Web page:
Answering the Big Questions for Scrambled Eggs by Saad Raja

scrambled eggs

They’re a breakfast staple – and yet so many of us differ n how we like them cooked. Should they be soft or hard? With added liquid or without? And what truly is the best heat to cook them on. This week, I’m sharing with you my top tips to please all the scrambled egg lovers in your life. So, without further ado, let’s get started…

Pre-salting – yes or no?

Perhaps the biggest thing some people get wrong about scrambled eggs is when to add the salt. There’s a common belief that salting the eggs in advance of cooking makes them watery or tough—some folks even refuse to add salt until after the eggs have cooked. It’s easy to see why – if you add salt to beaten eggs and let them sit for even a few minutes, and the eggs turn a darker shade of orange, become slightly translucent, and appear to be thinner than before. It appears that the salt is doing undesirable things to the eggs. But don’t be fooled!

After testing this, I’ve actually found that pre-salting is beneficial. In fact, it helps the eggs retain their moisture and tenderness. To put it as simply as possible, salt acts as a buffer between the proteins in the eggs, preventing them from linking as tightly as they otherwise would during cooking. The tighter they link, the more water they push out and the tougher they become, so this buffering property of salt helps to mitigate some of that. I’m not saying it’s worth pre-salting your eggs hours in advance, but I’d definitely recommend adding salt before you cook your scrambled eggs.

Should you add any liquid?

Another big question for all scrambled eggs – should you add any liquid? It’s pretty common to add a splash of milk or cream to the beaten eggs before scrambling, so I thought it would be fun to test it out.What I found basically corresponds to expectations: as the volume of added liquid in the eggs goes up, the eggs themselves become softer and moister. At the same time, as the fat content of the liquid goes up, the eggs become richer and firmer. So, three tablespoons of cream per three eggs will be firmer than eggs made with three tablespoons of water, but both batches will be softer and moister than eggs made with one tablespoon of either cream or water.

Overall, I’d consider liquid add-ins a way to modify the texture, flavour, and moisture level of the eggs, though they’re much less important than the cooking method itself.

How should you scramble your eggs?

So now we get to the most important decision when scrambling eggs: the scrambling technique itself. There are endless possible variations, but I’m going to break it down into three overarching groups: very soft and loose eggs with barely perceptible curds – the type you’d find in a high-end Frenchrestaurant; soft-scrambled eggs with small, delicate curds; and dry, fluffy eggs with large curds.

For the French-style eggs, constant whipping is key. The goal of the constant whisking is to break up the curds as soon as they form; the whisk’s multiple wires help with this, slicing through the eggs over and over as they cook. If done properly, it’s a slow, boring process, at times leaving you to wonder if the eggs are cooking at all. The whisking has another effect: It makes the eggs less fluffy. Through whisking, bubbles are repeatedly broken and disturbed, allowing the gas and water vapour to escape. The low heat of this method also reduces fluffiness, since the eggs never get hot enough for the gas and water vapour to expand the way they would under high heat.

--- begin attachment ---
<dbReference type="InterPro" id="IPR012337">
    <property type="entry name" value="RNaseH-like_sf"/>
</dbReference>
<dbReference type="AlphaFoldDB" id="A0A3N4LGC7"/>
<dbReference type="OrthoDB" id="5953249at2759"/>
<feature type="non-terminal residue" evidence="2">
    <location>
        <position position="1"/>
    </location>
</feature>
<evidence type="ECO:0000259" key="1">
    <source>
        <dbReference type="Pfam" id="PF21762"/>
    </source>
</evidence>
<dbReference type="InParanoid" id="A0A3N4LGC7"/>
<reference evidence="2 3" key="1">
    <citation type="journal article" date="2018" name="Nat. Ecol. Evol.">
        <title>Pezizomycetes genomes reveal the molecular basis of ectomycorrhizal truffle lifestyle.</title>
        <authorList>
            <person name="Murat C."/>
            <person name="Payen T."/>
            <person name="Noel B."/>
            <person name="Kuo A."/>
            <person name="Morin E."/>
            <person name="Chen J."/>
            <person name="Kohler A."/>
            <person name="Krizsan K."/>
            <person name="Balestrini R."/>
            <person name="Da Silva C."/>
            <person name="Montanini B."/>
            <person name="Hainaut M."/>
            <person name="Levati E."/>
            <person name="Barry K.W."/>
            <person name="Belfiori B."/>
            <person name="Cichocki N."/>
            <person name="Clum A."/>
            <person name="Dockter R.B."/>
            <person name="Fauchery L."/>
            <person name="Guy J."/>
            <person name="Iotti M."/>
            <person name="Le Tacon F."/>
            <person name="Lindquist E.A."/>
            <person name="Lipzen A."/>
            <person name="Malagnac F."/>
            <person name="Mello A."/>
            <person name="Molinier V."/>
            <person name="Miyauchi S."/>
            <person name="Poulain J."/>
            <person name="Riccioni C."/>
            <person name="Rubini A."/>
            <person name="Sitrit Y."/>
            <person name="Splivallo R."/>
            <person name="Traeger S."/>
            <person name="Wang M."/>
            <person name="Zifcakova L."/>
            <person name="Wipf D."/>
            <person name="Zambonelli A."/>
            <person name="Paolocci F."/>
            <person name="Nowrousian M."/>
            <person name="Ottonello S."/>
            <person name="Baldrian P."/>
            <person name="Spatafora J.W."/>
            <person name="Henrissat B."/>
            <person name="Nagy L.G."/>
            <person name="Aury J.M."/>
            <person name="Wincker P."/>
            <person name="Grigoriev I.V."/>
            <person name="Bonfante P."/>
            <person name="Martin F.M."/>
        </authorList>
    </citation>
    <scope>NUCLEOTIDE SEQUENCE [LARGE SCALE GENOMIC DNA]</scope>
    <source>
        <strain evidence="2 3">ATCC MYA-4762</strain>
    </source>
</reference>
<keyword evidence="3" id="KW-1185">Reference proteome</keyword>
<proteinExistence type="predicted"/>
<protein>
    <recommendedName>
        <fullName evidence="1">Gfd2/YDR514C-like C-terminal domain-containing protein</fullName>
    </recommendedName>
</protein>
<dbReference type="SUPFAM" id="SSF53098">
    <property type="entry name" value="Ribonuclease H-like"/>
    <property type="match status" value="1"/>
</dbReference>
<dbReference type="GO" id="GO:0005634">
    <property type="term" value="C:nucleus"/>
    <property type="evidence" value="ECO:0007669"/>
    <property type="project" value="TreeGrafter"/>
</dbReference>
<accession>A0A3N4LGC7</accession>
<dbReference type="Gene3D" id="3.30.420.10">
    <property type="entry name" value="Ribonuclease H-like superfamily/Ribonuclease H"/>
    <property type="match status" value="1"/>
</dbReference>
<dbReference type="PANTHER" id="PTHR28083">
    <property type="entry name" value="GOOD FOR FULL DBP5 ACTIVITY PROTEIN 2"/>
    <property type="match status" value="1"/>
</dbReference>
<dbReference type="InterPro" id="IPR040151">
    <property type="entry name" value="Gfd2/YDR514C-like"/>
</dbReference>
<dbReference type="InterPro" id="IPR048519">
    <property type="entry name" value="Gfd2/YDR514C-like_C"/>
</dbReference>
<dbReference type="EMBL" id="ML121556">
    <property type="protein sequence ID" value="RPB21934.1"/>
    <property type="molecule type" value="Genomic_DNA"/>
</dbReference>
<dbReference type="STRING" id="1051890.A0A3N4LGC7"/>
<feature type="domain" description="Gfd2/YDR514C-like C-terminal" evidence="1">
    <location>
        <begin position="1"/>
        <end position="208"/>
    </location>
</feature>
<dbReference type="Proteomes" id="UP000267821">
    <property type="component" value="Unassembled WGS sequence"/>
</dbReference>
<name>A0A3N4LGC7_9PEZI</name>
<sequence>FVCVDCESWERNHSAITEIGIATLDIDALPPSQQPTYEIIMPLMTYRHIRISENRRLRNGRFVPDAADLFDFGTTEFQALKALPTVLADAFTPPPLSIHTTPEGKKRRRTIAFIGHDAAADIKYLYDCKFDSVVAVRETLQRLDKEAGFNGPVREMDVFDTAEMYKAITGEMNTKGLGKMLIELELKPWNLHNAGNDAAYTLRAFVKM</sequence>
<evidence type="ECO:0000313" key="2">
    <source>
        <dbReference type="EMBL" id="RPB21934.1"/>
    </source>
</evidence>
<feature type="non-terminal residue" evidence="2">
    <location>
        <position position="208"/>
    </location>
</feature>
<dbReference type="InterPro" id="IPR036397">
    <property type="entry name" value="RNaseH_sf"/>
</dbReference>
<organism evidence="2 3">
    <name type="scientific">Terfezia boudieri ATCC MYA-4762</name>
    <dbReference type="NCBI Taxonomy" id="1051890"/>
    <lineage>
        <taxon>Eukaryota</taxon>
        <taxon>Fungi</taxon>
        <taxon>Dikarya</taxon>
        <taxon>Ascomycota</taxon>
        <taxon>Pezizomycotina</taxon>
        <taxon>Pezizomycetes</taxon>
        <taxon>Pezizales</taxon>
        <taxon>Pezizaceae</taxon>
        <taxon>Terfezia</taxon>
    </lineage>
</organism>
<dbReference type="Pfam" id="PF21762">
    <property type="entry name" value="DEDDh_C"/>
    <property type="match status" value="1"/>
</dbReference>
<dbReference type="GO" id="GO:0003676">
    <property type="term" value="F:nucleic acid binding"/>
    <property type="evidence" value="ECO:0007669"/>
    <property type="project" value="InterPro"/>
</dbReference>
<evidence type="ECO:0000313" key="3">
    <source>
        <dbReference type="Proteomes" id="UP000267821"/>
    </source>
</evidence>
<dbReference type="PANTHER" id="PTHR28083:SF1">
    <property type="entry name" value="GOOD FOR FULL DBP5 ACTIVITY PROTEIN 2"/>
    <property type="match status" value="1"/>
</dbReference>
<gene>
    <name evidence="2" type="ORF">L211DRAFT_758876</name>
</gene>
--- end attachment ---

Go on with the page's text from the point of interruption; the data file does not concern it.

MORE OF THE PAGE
You’re looking at getting your eggs to thicken to a custardy texture with tiny curds. They’re not just able to be spooned; they’re actually still pourable—the overall effect is very luxurious, though. Maybe not one you’d want to eat in big batches, but it’s a great option for small portions or served alongside decadent toppers such as lobster.

Soft-scrambled eggs are perhaps the most popular way to go. Once again, we work over low heat, though it’s okay if it’s a little more intense than the barely-there heat of the French eggs. And, once again, we stir constantly, or at least very, very frequently. We still want to break up the curds as they form to prevent them from becoming big and fluffy, but we don’t need to pulverize them quite as much as in the fancy French version.The resulting eggs are creamy and moist, but not wet or runny.

Fluffy eggs are a classic and the way to go if you like your eggs a little bit harder. If this is your chosen scramble, start by melting butter in a non-stick skillet. Medium-high to high heat is our best bet here.Once again, we scramble with a silicone spatula, though this time it’s okay if we don’t break the curds up as much. Big, fluffy sheets should start forming pretty quickly on the bottom of the pan.From there, we just keep cooking, stirring those curds, until the last traces of wetness disappear.The eggs come out drier – though hopefully not dry – with curds that don’t necessarily all stick together. They should be fluffy, with a springy bite.

No matter how you like your scrambled eggs, these techniques and tips are sure to put you on the right track. You’ll get perfect eggs every time in no time at all!

Saad Raja